Tuesday, February 4, 2014

2013 Goals: The Reckoning

2013 was a good year for me, for the most part.  Lots of drama and tears, but also a lot of accomplishment and progress.  Here's how I did keeping up with those pesky New Year's resolutions:

  • Pray with a dual purpose every day--recognize and thank God for specific blessings, and recognize and ask for specific types of help.
  • Using my current needs as a guide, plan on studying the scriptures topically.  I will study what I want to study, write about it or blog about it and change topics when I feel like I'm ready for a change.
Well, I could have been better with this.  But I've at least worked into daily scripture reading and prayer.  And I feel a difference in my life when I do at least that minimum.  I will probably just keep these goals and roll them over for next year.

  • Track my food using My Fitness Pal.  
  • Exercise 5 times a week, rather than the 4 I've been averaging.  I do an interval or HIIT-type workout, but as the weather gets nicer, I'll start getting outside and walking/running.
Check!  I have been developing some good health habits this year--I now exercise 5-6 times a week (strength train 3 times a week, and do cardio the other days).  I tracked my food for a while, but realized that the way to change my body and feel healthier is to be willing to be a little more realistic about how I need to eat in order to get the results I want--and there's more to it than tracking calories.  I've worked on things that I can do wherever I am--like portion control (just eating until I'm satisfied rather than overly-full) and prioritizing healthy foods and limiting less healthy foods.  For example, I only eat 2 or so servings of refined grains or sugary treats a week now--sugar and delicious bread are things I have a tendency to overeat, so it is better for me to have a game plan for those foods rather than just letting my taste buds rule.   Strangely, I find that this restriction actually enhances my pleasure in those foods when I do eat them, which makes my life feel more joyful.  Deprivation = joy?  Who knew?  Bottom line (no pun intended--harharhar), I've lost another 10 pounds this year through the combination of more exercise and better food choices.

  • Research some possible career paths that I might be interested in.  Find out what I would need to do to get from where I am now to there.
  • Reach out to my contacts in the academic world and see about the possibility of teaching a Sociology class locally or online in the meantime.
  • Research for a possible book or blog idea based on research-based best marriage and family practices.
Check.  In the short term, I am going to apply to teach online classes at BYUI and BYUH.  I'm also looking into applying to an MFT program in the next 5 years.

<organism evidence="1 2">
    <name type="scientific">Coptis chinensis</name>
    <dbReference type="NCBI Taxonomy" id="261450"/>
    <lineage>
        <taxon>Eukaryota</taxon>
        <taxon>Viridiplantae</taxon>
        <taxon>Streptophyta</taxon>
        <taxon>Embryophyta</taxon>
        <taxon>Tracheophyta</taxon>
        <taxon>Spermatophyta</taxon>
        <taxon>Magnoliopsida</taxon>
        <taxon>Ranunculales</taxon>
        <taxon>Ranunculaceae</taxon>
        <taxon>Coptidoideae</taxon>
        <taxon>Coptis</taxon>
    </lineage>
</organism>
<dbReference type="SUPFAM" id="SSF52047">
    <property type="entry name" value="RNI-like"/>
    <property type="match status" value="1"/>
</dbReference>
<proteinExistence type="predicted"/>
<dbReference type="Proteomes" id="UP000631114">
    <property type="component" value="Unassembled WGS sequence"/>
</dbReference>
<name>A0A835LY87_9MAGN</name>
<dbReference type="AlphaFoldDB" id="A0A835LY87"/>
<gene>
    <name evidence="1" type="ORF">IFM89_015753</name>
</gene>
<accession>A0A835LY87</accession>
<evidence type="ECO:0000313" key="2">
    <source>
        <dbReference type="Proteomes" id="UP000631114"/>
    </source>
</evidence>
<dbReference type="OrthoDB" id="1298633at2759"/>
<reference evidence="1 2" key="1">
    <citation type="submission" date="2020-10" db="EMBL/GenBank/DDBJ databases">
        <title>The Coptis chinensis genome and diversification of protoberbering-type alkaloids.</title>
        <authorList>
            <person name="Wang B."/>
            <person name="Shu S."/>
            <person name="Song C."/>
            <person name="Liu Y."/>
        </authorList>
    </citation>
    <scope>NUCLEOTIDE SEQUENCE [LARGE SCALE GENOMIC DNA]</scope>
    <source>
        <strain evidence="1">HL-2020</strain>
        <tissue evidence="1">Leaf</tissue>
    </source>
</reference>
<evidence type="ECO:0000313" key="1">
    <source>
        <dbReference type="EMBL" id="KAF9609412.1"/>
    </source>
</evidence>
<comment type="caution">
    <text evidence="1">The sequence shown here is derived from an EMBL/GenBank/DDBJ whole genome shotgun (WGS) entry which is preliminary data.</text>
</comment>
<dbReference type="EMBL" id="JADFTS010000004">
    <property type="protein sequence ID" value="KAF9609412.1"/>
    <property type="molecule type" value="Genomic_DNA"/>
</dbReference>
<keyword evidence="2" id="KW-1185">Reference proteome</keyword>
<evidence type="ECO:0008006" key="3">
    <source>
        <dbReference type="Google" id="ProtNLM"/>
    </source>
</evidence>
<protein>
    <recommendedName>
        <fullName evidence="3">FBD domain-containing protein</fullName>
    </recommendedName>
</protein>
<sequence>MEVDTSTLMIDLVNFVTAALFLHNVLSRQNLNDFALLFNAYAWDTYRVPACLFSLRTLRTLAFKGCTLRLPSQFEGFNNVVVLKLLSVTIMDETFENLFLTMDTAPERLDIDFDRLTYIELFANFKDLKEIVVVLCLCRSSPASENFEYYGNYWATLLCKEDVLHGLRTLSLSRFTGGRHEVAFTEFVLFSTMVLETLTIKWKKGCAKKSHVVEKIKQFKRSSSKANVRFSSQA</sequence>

• Invite friends and their families, if applicable, over for dinner twice a month.
  • Invite friends out with us on date night a couple times a month.  We love to talk to each other, but it's fun to include others in our plans, as well.
Mostly check.  I don't know if we met our averages, but we've definitely branched out more with others socially.   It's been good to get to know others and have some good connections where we live.

I have some roll-over goals from last year.

  • Brainstorm with my husband about what each child most needs from us.  Set goals for how we can meet those needs.
  • Be more consistent with the kids and their chores--make sure there are consistently implemented rewards as well as consequences.  We have a good system in place, but it requires every day, consistent follow-through (mostly by me, since Aaron doesn't get home until 6:30 or 7 most nights).  There's the rub :).  I just need to quit making excuses and do it.  
Check-ish.  So, I kind of wonder if this is a goal that'll ever be done.  We did brainstorm and have some areas of focus for each kid.  I feel like they are making progress in areas they need to develop, and we are trying to help.  Ah, parenthood.  Working on it.

With chores, we dropped our system of the kids earning money for their chores.  They can earn money through doing extra jobs, but they just need to do their normal chores because they are part of our family and need to contribute.  We had a fair number of kids who just thought, "Eh, I guess I don't need the money--so I don't want to do my chores."  We want our kids to grow up to be responsible without always wondering what's in it for them with everything--and we need kids to help us take care of household chores.  So this is working better.  

Organizational/Decorational (yep, I know--not a word)
  • Drastically reduce the amount of stuff in the garage, and organize what's left over.  It is so easy to just dump stuff and run, and there is a decent amount of stuff out there that either needs to find a new home in someone else's home, be thrown away or be put away inside the house.
  • Help organize and decorate the rest of the kids' rooms, starting with Sophie and Lucy's.
Check!  Or at least, a partial check.  There was a mythical time in mid-summer when our garage was looking fantastic.  Now, not so much.  I think it is a seasonal problem--when it's cold and unpleasant out there, it's not that motivating to keep it organized.  

As for the kids' rooms, I have some finishing touches, but they are looking great!  We painted in there this year and did a bunch of decluttering.  They look and function much better.

1 comment:

  1. Good to hear you did well on your goals! Like, really well! I admire your dedication and progress.


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